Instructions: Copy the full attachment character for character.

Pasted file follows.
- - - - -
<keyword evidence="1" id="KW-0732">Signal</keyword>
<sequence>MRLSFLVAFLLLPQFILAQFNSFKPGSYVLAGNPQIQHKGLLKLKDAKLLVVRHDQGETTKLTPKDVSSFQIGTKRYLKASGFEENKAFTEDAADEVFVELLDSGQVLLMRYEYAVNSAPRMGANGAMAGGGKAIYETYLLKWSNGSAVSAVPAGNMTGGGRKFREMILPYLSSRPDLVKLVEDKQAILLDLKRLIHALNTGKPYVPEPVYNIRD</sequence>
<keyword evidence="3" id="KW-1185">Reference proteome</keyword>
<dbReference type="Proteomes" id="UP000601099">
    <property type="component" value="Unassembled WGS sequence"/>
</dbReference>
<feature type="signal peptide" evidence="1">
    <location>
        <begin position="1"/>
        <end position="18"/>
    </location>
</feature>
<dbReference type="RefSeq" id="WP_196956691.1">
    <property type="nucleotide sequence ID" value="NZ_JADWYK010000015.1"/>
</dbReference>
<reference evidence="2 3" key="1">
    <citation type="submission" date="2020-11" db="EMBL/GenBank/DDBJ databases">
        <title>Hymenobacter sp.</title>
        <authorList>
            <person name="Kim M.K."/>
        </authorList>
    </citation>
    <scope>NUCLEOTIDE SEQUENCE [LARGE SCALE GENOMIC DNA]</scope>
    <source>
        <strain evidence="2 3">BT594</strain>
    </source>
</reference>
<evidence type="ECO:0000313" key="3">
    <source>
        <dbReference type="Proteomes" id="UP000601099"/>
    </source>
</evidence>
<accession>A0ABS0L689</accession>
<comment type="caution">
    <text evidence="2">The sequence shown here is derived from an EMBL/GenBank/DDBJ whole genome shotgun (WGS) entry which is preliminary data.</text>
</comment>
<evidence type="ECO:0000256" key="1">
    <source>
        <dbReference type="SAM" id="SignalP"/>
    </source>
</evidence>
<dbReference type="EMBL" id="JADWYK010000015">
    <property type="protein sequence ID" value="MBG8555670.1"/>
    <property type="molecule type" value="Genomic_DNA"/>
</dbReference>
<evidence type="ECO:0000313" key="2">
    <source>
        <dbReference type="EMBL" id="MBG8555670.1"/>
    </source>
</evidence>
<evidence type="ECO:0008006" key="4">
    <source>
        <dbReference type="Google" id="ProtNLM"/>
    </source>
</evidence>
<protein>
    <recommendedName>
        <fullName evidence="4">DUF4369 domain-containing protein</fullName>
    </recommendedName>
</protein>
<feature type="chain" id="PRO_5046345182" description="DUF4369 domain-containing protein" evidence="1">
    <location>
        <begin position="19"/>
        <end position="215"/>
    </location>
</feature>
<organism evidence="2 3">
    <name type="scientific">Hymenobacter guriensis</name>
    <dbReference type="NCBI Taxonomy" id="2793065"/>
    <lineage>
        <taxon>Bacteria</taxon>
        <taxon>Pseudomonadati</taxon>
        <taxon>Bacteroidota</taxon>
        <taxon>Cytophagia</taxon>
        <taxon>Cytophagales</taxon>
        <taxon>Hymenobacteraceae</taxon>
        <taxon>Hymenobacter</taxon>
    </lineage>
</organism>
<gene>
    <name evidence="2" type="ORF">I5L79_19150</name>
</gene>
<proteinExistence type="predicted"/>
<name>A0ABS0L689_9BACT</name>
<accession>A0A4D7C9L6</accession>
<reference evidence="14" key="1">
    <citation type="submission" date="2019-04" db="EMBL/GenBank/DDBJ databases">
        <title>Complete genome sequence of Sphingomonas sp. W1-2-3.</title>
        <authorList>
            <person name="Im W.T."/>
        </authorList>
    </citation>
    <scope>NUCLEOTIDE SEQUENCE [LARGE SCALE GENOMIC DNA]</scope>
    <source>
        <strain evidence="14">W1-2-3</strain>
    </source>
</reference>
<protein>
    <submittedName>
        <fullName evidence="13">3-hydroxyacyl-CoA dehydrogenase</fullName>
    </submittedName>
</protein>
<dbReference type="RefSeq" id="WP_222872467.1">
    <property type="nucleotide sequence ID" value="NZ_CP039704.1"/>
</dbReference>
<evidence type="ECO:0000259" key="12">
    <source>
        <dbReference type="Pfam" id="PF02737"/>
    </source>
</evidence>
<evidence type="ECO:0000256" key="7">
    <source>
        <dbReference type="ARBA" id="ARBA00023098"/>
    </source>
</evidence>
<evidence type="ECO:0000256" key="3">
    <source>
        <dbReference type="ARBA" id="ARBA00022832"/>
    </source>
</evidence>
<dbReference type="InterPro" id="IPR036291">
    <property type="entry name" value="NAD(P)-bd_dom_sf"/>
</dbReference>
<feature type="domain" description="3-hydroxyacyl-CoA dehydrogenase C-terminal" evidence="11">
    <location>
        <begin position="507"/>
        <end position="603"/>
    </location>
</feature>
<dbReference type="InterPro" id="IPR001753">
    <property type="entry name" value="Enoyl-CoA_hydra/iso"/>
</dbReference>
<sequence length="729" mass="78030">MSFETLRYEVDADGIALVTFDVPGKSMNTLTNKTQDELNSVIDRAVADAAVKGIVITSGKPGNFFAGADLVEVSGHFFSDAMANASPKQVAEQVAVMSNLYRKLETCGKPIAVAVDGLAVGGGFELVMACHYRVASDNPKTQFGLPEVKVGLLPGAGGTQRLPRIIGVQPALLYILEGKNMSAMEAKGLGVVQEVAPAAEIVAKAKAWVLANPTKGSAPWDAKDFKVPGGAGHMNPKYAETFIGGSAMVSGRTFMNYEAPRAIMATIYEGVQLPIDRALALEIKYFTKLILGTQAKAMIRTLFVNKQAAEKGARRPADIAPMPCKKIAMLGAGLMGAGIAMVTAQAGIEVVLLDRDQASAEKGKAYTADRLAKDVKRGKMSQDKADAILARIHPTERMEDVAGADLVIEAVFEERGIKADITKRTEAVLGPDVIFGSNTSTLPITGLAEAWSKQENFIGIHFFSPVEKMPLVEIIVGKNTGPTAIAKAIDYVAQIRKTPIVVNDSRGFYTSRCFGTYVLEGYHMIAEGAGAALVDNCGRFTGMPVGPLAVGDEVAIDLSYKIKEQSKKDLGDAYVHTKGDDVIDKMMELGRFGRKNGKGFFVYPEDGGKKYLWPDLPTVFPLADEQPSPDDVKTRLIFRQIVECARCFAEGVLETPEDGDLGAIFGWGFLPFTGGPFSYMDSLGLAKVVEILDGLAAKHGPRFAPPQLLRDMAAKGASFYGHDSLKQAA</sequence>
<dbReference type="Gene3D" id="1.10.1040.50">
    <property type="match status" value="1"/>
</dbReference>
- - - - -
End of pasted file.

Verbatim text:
<keyword evidence="1" id="KW-0732">Signal</keyword>
<sequence>MRLSFLVAFLLLPQFILAQFNSFKPGSYVLAGNPQIQHKGLLKLKDAKLLVVRHDQGETTKLTPKDVSSFQIGTKRYLKASGFEENKAFTEDAADEVFVELLDSGQVLLMRYEYAVNSAPRMGANGAMAGGGKAIYETYLLKWSNGSAVSAVPAGNMTGGGRKFREMILPYLSSRPDLVKLVEDKQAILLDLKRLIHALNTGKPYVPEPVYNIRD</sequence>
<keyword evidence="3" id="KW-1185">Reference proteome</keyword>
<dbReference type="Proteomes" id="UP000601099">
    <property type="component" value="Unassembled WGS sequence"/>
</dbReference>
<feature type="signal peptide" evidence="1">
    <location>
        <begin position="1"/>
        <end position="18"/>
    </location>
</feature>
<dbReference type="RefSeq" id="WP_196956691.1">
    <property type="nucleotide sequence ID" value="NZ_JADWYK010000015.1"/>
</dbReference>
<reference evidence="2 3" key="1">
    <citation type="submission" date="2020-11" db="EMBL/GenBank/DDBJ databases">
        <title>Hymenobacter sp.</title>
        <authorList>
            <person name="Kim M.K."/>
        </authorList>
    </citation>
    <scope>NUCLEOTIDE SEQUENCE [LARGE SCALE GENOMIC DNA]</scope>
    <source>
        <strain evidence="2 3">BT594</strain>
    </source>
</reference>
<evidence type="ECO:0000313" key="3">
    <source>
        <dbReference type="Proteomes" id="UP000601099"/>
    </source>
</evidence>
<accession>A0ABS0L689</accession>
<comment type="caution">
    <text evidence="2">The sequence shown here is derived from an EMBL/GenBank/DDBJ whole genome shotgun (WGS) entry which is preliminary data.</text>
</comment>
<evidence type="ECO:0000256" key="1">
    <source>
        <dbReference type="SAM" id="SignalP"/>
    </source>
</evidence>
<dbReference type="EMBL" id="JADWYK010000015">
    <property type="protein sequence ID" value="MBG8555670.1"/>
    <property type="molecule type" value="Genomic_DNA"/>
</dbReference>
<evidence type="ECO:0000313" key="2">
    <source>
        <dbReference type="EMBL" id="MBG8555670.1"/>
    </source>
</evidence>
<evidence type="ECO:0008006" key="4">
    <source>
        <dbReference type="Google" id="ProtNLM"/>
    </source>
</evidence>
<protein>
    <recommendedName>
        <fullName evidence="4">DUF4369 domain-containing protein</fullName>
    </recommendedName>
</protein>
<feature type="chain" id="PRO_5046345182" description="DUF4369 domain-containing protein" evidence="1">
    <location>
        <begin position="19"/>
        <end position="215"/>
    </location>
</feature>
<organism evidence="2 3">
    <name type="scientific">Hymenobacter guriensis</name>
    <dbReference type="NCBI Taxonomy" id="2793065"/>
    <lineage>
        <taxon>Bacteria</taxon>
        <taxon>Pseudomonadati</taxon>
        <taxon>Bacteroidota</taxon>
        <taxon>Cytophagia</taxon>
        <taxon>Cytophagales</taxon>
        <taxon>Hymenobacteraceae</taxon>
        <taxon>Hymenobacter</taxon>
    </lineage>
</organism>
<gene>
    <name evidence="2" type="ORF">I5L79_19150</name>
</gene>
<proteinExistence type="predicted"/>
<name>A0ABS0L689_9BACT</name>
<accession>A0A4D7C9L6</accession>
<reference evidence="14" key="1">
    <citation type="submission" date="2019-04" db="EMBL/GenBank/DDBJ databases">
        <title>Complete genome sequence of Sphingomonas sp. W1-2-3.</title>
        <authorList>
            <person name="Im W.T."/>
        </authorList>
    </citation>
    <scope>NUCLEOTIDE SEQUENCE [LARGE SCALE GENOMIC DNA]</scope>
    <source>
        <strain evidence="14">W1-2-3</strain>
    </source>
</reference>
<protein>
    <submittedName>
        <fullName evidence="13">3-hydroxyacyl-CoA dehydrogenase</fullName>
    </submittedName>
</protein>
<dbReference type="RefSeq" id="WP_222872467.1">
    <property type="nucleotide sequence ID" value="NZ_CP039704.1"/>
</dbReference>
<evidence type="ECO:0000259" key="12">
    <source>
        <dbReference type="Pfam" id="PF02737"/>
    </source>
</evidence>
<evidence type="ECO:0000256" key="7">
    <source>
        <dbReference type="ARBA" id="ARBA00023098"/>
    </source>
</evidence>
<evidence type="ECO:0000256" key="3">
    <source>
        <dbReference type="ARBA" id="ARBA00022832"/>
    </source>
</evidence>
<dbReference type="InterPro" id="IPR036291">
    <property type="entry name" value="NAD(P)-bd_dom_sf"/>
</dbReference>
<feature type="domain" description="3-hydroxyacyl-CoA dehydrogenase C-terminal" evidence="11">
    <location>
        <begin position="507"/>
        <end position="603"/>
    </location>
</feature>
<dbReference type="InterPro" id="IPR001753">
    <property type="entry name" value="Enoyl-CoA_hydra/iso"/>
</dbReference>
<sequence length="729" mass="78030">MSFETLRYEVDADGIALVTFDVPGKSMNTLTNKTQDELNSVIDRAVADAAVKGIVITSGKPGNFFAGADLVEVSGHFFSDAMANASPKQVAEQVAVMSNLYRKLETCGKPIAVAVDGLAVGGGFELVMACHYRVASDNPKTQFGLPEVKVGLLPGAGGTQRLPRIIGVQPALLYILEGKNMSAMEAKGLGVVQEVAPAAEIVAKAKAWVLANPTKGSAPWDAKDFKVPGGAGHMNPKYAETFIGGSAMVSGRTFMNYEAPRAIMATIYEGVQLPIDRALALEIKYFTKLILGTQAKAMIRTLFVNKQAAEKGARRPADIAPMPCKKIAMLGAGLMGAGIAMVTAQAGIEVVLLDRDQASAEKGKAYTADRLAKDVKRGKMSQDKADAILARIHPTERMEDVAGADLVIEAVFEERGIKADITKRTEAVLGPDVIFGSNTSTLPITGLAEAWSKQENFIGIHFFSPVEKMPLVEIIVGKNTGPTAIAKAIDYVAQIRKTPIVVNDSRGFYTSRCFGTYVLEGYHMIAEGAGAALVDNCGRFTGMPVGPLAVGDEVAIDLSYKIKEQSKKDLGDAYVHTKGDDVIDKMMELGRFGRKNGKGFFVYPEDGGKKYLWPDLPTVFPLADEQPSPDDVKTRLIFRQIVECARCFAEGVLETPEDGDLGAIFGWGFLPFTGGPFSYMDSLGLAKVVEILDGLAAKHGPRFAPPQLLRDMAAKGASFYGHDSLKQAA</sequence>
<dbReference type="Gene3D" id="1.10.1040.50">
    <property type="match status" value="1"/>
</dbReference>